Welcome to another installment of Cultural Sommelier. This week’s pairing includes two works of salacious, polarizing social critique: Mary Harron’s 2000 film, American Psycho, and Kanye West’s 2013 album, Yeezus.
“I think my mask of sanity is about to slip.”
American Psycho, based on the controversial Bret Easton Ellis novel of the same name, was a project that was passed around for years, from the likes of Oliver Stone to David Cronenberg, until it finally landed in the hands of director Mary Harron. Harron was a curious but decidedly brilliant choice for a number of reasons.
For one thing, she only had one film under her belt, the indie I Shot Andy Warhol, which won some acclaim but wasn’t really a critical darling. What truly made her an interesting choice, however, was the fact that she was a female director tackling material that could be seen as aggressively masculine and misogynistic. Ellis’s satirical portrait of ’80s yuppie culture, with the wealthy investment banker/bloodthirsty serial killer Patrick Bateman at its center, portrays women as either vapid pill-poppers, prostitutes, bothersome fiancées/girlfriends, or victims of sexual abuse/violence.
Unfortunately, more often than not, when a work of fiction includes offensive material, it’s seen as a celebration or endorsement, rather than a mere depiction or means of social critique. Fortunately, Harron saw the potential in the provocative material of American Psycho and let it fly, employing it as a way of cutting through the petty neuroses, superficiality, and bullshit masculinity of the male characters. The film’s cold, sleek sense of Kubrickian remove only enhances the material, emotionally distancing the audience from these despicable characters and leaving us at a better place to observe and dissect them. It also ends up being utterly, disturbingly hilarious.
At the center of American Psycho‘s extended cast of sophisticated/soulless characters sits Patrick Bateman, brilliantly played by Christian Bale. Patrick is successful, eats at the trendiest of restaurants, and just so happens to be a mass-murderer fueled by insanity, vanity, anxiety, and delusion. Superficial status markers can send him over the deep end, from dinner reservations to business cards.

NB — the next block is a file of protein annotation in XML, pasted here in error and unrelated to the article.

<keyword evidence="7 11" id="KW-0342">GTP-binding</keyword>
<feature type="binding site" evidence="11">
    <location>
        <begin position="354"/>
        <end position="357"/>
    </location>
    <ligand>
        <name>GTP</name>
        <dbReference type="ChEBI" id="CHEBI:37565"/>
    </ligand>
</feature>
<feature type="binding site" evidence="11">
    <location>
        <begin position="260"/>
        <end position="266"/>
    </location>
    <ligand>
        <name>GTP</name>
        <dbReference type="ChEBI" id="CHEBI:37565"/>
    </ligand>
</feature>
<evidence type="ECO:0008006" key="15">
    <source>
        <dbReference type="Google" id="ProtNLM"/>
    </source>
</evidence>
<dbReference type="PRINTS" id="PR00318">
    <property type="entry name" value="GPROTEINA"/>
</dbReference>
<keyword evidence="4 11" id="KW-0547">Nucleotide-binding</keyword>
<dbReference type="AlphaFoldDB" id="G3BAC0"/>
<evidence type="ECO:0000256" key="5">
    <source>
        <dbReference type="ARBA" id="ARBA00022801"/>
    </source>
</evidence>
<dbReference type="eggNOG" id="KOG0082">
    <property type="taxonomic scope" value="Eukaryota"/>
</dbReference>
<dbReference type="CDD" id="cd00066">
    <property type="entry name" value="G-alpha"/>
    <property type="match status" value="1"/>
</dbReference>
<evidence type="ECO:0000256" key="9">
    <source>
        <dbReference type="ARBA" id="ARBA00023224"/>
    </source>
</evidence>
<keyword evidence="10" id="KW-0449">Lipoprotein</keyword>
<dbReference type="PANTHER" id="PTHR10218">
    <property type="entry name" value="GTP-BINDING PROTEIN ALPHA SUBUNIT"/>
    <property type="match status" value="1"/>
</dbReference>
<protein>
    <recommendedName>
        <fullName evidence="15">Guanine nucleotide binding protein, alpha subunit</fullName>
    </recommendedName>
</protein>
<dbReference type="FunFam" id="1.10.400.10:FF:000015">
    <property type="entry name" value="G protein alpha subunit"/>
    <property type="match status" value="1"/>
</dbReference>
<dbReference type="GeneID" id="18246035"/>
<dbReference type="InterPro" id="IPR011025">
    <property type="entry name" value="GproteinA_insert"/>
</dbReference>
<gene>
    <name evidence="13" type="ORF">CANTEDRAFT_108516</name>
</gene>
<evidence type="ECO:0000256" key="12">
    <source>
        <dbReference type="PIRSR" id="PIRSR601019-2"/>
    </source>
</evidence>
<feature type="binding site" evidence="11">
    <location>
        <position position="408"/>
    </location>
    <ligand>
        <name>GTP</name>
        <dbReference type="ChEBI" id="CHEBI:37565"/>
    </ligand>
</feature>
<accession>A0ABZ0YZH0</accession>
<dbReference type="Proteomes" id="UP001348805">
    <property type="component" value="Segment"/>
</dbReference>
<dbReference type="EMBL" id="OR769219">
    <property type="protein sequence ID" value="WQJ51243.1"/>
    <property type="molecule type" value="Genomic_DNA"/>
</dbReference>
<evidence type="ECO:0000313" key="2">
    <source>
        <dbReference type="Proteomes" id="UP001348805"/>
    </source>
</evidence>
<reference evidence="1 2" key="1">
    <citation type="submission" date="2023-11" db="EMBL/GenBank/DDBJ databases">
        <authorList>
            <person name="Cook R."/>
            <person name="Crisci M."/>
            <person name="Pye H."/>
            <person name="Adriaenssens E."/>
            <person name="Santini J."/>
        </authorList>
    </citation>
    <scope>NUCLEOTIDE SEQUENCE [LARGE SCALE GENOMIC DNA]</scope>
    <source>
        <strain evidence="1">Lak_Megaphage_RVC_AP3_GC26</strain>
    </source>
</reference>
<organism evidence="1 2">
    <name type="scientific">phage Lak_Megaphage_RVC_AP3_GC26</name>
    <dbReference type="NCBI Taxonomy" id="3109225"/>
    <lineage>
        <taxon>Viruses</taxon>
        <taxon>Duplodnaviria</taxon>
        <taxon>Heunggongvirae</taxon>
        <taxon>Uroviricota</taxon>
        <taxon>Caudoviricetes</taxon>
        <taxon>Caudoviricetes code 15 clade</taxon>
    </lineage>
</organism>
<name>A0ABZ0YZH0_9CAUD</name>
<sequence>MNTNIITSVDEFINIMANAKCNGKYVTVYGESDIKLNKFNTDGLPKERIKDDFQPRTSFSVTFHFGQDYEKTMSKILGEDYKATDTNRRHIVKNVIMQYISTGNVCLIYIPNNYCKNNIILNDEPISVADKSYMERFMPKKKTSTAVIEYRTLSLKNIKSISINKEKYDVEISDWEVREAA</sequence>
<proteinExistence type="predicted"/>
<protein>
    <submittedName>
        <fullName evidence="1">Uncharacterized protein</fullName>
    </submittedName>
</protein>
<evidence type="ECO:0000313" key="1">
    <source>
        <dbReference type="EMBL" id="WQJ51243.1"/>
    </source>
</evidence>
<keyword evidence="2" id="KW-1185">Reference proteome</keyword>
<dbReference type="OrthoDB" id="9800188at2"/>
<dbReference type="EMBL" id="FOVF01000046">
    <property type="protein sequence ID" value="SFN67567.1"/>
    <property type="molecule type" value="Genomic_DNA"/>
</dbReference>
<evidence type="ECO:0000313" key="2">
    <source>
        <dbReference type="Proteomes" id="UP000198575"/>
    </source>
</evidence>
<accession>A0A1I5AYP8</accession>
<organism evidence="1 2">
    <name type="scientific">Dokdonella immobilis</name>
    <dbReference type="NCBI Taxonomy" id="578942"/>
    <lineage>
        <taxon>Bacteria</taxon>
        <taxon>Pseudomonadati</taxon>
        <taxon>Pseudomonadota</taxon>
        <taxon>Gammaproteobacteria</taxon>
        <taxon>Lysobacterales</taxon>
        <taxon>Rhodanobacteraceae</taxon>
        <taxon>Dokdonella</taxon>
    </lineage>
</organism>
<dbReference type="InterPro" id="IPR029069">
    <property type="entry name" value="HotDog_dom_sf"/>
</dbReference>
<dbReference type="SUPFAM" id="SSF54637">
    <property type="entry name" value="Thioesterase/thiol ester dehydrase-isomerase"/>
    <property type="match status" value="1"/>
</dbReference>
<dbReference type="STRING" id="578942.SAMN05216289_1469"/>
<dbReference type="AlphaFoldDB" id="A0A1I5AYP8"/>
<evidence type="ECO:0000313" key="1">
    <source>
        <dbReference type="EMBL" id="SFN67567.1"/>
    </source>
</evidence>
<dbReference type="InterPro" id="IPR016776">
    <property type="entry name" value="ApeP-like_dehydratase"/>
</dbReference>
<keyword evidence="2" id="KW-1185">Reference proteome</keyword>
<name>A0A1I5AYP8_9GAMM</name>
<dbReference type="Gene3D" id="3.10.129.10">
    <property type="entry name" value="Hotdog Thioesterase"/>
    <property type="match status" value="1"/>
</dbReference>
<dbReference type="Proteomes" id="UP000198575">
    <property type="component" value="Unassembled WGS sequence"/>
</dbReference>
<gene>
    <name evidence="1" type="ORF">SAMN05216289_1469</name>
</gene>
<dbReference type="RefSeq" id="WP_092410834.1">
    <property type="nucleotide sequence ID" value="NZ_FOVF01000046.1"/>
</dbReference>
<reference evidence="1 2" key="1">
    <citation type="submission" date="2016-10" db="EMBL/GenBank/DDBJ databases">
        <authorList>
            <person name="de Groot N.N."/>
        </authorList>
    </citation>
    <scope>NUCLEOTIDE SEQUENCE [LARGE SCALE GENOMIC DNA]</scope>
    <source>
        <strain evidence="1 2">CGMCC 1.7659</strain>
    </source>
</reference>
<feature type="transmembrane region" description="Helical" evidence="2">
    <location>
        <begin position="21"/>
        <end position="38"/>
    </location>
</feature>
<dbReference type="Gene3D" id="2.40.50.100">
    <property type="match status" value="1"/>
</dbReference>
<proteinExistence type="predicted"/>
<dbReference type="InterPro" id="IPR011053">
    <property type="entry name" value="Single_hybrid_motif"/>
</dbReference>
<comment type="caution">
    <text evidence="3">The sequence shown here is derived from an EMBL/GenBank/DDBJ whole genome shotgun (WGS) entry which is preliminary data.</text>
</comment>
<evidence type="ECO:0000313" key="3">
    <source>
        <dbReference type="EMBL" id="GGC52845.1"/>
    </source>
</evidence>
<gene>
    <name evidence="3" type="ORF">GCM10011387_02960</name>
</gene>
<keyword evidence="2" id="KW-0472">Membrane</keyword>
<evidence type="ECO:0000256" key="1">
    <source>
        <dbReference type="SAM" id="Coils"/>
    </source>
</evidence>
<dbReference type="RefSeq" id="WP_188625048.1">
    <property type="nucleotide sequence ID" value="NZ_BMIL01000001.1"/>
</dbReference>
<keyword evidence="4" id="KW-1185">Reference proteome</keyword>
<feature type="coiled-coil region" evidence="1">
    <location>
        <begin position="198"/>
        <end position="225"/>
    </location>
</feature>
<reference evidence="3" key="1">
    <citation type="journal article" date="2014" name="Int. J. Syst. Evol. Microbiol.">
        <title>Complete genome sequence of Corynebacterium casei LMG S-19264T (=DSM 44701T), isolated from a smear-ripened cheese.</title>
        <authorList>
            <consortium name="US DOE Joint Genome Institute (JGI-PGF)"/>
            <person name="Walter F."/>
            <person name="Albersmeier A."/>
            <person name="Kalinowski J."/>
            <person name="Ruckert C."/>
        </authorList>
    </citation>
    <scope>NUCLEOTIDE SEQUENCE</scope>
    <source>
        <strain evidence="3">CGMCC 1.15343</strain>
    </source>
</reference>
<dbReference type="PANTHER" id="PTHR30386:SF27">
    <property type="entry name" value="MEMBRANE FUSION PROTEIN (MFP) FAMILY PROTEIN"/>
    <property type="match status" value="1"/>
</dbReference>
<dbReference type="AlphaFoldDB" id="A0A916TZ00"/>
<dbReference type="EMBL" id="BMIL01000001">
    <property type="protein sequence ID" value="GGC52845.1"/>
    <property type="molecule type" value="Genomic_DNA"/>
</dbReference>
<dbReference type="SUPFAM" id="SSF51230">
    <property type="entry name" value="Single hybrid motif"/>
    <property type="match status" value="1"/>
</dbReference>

He hides a deep misanthropy beneath a pearly white smile and a stylish suit, endlessly judging and competing against his colleagues and “friends.” He is a man who is losing control. He is, in a sense, just like all of us, except he’s driven almost entirely by id. What would we all be like without ego? Patrick Bateman may be the answer. He is a representation of humans at their worst, acting on the darkest of impulses.
“I am a god!”
Before Kanye West’s 2013 album was released, there were rumors that the album would be called ‘Black American Psycho.’ While those rumors were quickly shot down, it is certainly telling, particularly after you see the promo video for Yeezus, which is essentially a shot-for-shot remake of the iconic ax murder scene in American Psycho. This time around, however, the “actors” are E! stars and the topic of discussion isn’t Huey Lewis and the News but a Mr. Kanye West.
Yeezus is one of most deliberately provocative albums of all time from the most provocative artist of his time, from its title to track titles like “Black Skinhead” down to its subject matter, which ranges from comparing apartheid to courtside seating at a basketball game to salacious remarks like, “put my fist in her like a civil rights sign.” The album is an attack on all fronts, combative and perverse, driven by aggression, egomania, and male id. It takes what everyone seems to dislike about Kanye West and puts it front-and-center, almost challenging them to enjoy it. And the music itself certainly helps, serving up an aural assault of the highest order, composed of harsh, razor-sharp beats and a cool sense of minimalism.
Despite receiving a mix of praise and scorn upon its release, Yeezus has generally come to be seen as a modern masterpiece, but you may wonder why. Why did a film like American Psycho (which deals in many similar ideas and themes) receive more scorn than praise, while Yeezus received more praise than scorn? I have an idea why.
In my opinion, Kanye West has the sensibilities less of a rapper and more of a film director. His true gift is his ability to bring together many disparate elements into a vision wholly his own, with a keen focus on style, tone, and evocative mood and imagery. Each of his albums can be seen as a film that he has written, directed, and starred in, playing a different role each time. In Yeezus, he plays a hostile caricature of himself, an unrestrained id that can be nasty, terrifying, and funny.
Much of that could be ascribed to the character of Patrick Bateman, but unlike Bateman, the “Kanye West” in Yeezus is also driven by a righteous rage fueled by race. Bateman is a portrait of young white privilege, while West is a portrait of a man who pulled himself up by his bootstraps and developed a taste for wealth and power and later received it. Despite this fact, he is still forced to grapple with racism and questions of race, questions which he is certainly not afraid to ask.
Kanye West works with a purpose, with Yeezus as a depiction (and not a celebration) of a man being pushed to the breaking point by the claustrophobic structures of a white America. The “Kanye West” in Yeezus may resemble the character of Patrick Bateman in some respects, but Bateman lacks something that West knows far too well: humanity.